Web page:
To solve today’s complex problems we need to engage the brainpower, passion and talent of a truly diverse workforce – so what’s yours looking like?
How would you describe your 2019? The end of the year invites us to look back and take stock, and for me what emerges is a year of contrasts. On the one hand, I am left with a feeling of sameness, of yet another year defined by the uncertainty of Brexit and what it might mean to our profession. But on the other, 2019 seemed to bring with it a distinct shift.
In its early months, Greta Thunberg – a teenage student with no commercial or corporate agenda – made us all sit up to the reality of climate change. In the weeks that followed, the world began to echo this same sense of urgency, inciting a global call to action. It became apparent that things were not business as usual, and that we could no longer ignore the “inconvenient truth”. The architectural and construction profession eventually also stepped up to the plate, with a group of 17 RIBA Stirling prize-winning architecture practices – of which my studio, dRMM, formed part – publicly declaring a climate emergency and outlining steps we all must take to address it. In this sense, 2019 appears largely to have been about not just partaking but advocating for a widespread reordering of priorities.
We can’t solve those problems if all the problem solvers look the same, think the same and come from the same background
But what does that look like in practice? And how can we ensure that we pragmatically affect the change we acknowledge is needed? For me, the answer must first lie in looking more closely at our own workplaces – how they work, how they look, who they are made up of. Equality lies at the heart of the current sustainability focus because what we are faced with are complex problems, and we can’t solve those problems if all the problem solvers look the same, think the same and come from the same background.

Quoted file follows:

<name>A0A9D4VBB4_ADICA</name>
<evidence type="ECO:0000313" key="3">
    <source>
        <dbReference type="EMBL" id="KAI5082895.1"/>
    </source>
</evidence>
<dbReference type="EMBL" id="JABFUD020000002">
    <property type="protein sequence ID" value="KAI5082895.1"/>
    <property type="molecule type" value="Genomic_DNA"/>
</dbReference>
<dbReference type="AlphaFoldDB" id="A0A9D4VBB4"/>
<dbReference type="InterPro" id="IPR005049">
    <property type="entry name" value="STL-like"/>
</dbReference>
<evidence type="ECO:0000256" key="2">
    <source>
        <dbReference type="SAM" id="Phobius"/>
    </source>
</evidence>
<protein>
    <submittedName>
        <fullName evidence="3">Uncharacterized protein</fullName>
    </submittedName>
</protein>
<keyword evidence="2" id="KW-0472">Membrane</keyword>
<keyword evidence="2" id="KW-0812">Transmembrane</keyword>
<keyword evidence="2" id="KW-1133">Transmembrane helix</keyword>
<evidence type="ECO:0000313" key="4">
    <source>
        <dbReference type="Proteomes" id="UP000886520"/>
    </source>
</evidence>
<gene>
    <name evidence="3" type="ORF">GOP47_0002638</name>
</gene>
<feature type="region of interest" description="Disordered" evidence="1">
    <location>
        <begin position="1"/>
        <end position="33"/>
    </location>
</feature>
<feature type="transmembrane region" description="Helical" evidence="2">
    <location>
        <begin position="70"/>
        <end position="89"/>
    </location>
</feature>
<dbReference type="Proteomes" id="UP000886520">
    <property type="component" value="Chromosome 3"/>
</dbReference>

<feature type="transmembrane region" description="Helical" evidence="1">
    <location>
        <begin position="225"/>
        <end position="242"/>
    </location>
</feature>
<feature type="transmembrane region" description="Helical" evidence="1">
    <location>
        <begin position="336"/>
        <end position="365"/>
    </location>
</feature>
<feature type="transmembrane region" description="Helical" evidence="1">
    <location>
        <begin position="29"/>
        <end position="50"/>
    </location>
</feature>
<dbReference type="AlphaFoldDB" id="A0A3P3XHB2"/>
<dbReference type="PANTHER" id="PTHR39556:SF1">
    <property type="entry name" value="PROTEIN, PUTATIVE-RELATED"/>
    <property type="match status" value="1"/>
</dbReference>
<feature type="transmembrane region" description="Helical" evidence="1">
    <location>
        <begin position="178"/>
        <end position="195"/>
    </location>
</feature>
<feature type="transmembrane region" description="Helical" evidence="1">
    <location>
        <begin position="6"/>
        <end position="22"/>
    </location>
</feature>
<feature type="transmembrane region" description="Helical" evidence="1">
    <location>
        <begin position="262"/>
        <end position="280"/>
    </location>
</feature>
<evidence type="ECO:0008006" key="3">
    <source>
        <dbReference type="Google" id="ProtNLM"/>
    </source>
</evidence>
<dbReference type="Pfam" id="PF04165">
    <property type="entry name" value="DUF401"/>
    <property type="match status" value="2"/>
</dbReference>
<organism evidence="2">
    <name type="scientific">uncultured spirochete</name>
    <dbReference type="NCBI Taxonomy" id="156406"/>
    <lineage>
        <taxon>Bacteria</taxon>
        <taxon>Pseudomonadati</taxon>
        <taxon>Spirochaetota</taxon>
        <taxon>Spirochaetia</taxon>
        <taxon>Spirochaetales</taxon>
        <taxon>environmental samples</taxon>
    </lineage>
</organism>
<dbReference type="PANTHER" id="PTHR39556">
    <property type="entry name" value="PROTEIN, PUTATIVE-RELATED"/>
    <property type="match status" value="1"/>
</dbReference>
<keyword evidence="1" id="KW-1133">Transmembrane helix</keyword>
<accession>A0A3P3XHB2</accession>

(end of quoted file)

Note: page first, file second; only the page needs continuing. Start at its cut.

For us to be able to build practices that prioritise environmental sustainability within the wider profession, we need to first examine our own micro-power structures. We need to pay better attention to representation and balance within our teams and perform our own “priorities audit”. Studies specific to our industry have shown how a diverse workforce makes us more profitable, but we now need to focus on cultural, social and environmental profitability and how architectural practices can lay the groundwork for achieving it. As business owners, managers and creative leaders, we need to empower less prominent voices within our teams, and that means creating a level playing field at work.
People from BAME backgrounds need to be given a louder voice within the sustainability discussion
Unesco credits women with having led many of the world’s most innovative responses to environmental challenges, and it has also been evidenced that climate change affects men and women differently. It is therefore not only obvious but critical that we adopt a gender-balanced approach to decision-making. To do that we must reinforce our practices with greater balance – creating better options for flexible work, more open and transparent promotion pathways and a renewed focus on closing the gender pay gap.
But work does not stop there. Our profession still has a long way to go in terms of achieving diversity through the empowerment of all minority groups – on this score, we all have to work harder. People from BAME backgrounds need to be given a louder voice within the sustainability discussion, and that means removing barriers that prevent them from pursuing professional opportunities. Across the board, people coming from all backgrounds, with varied identities, need to be more meaningfully integrated into industry practice. If not, we risk homogeny in our profession’s response to the climate crisis – which will not work. This challenge demands a nuanced understanding and nuanced action.
Looking forward to 2020, we need to be able to act collaboratively to approach problems that will undoubtedly prevail – whether it is climate change, Brexit or anything else. That will mean relying more meaningfully on the power of people to bring about transformative change. It is therefore encouraging that the main theme for the 2020 programme at MIPIM is titled “The Future is Human”, and that the event’s goal is to “reflect the full range of society […] to implement sustainable goals and to move towards an inclusive future”. Let us hope that more of our industry’s mainstream events, bodies and decision-makers move forward in the acknowledgment that creating a better world means better representation in practice. It means enlisting the brainpower, passion and talent of a truly diverse and balanced workforce.
Sadie Morgan is a co-founding director of dRMM architects. She is also the HS2 independent design panel chair, sits on the UK’s National Infrastructure Commission and is a mayor’s design advocate for the Greater London Authority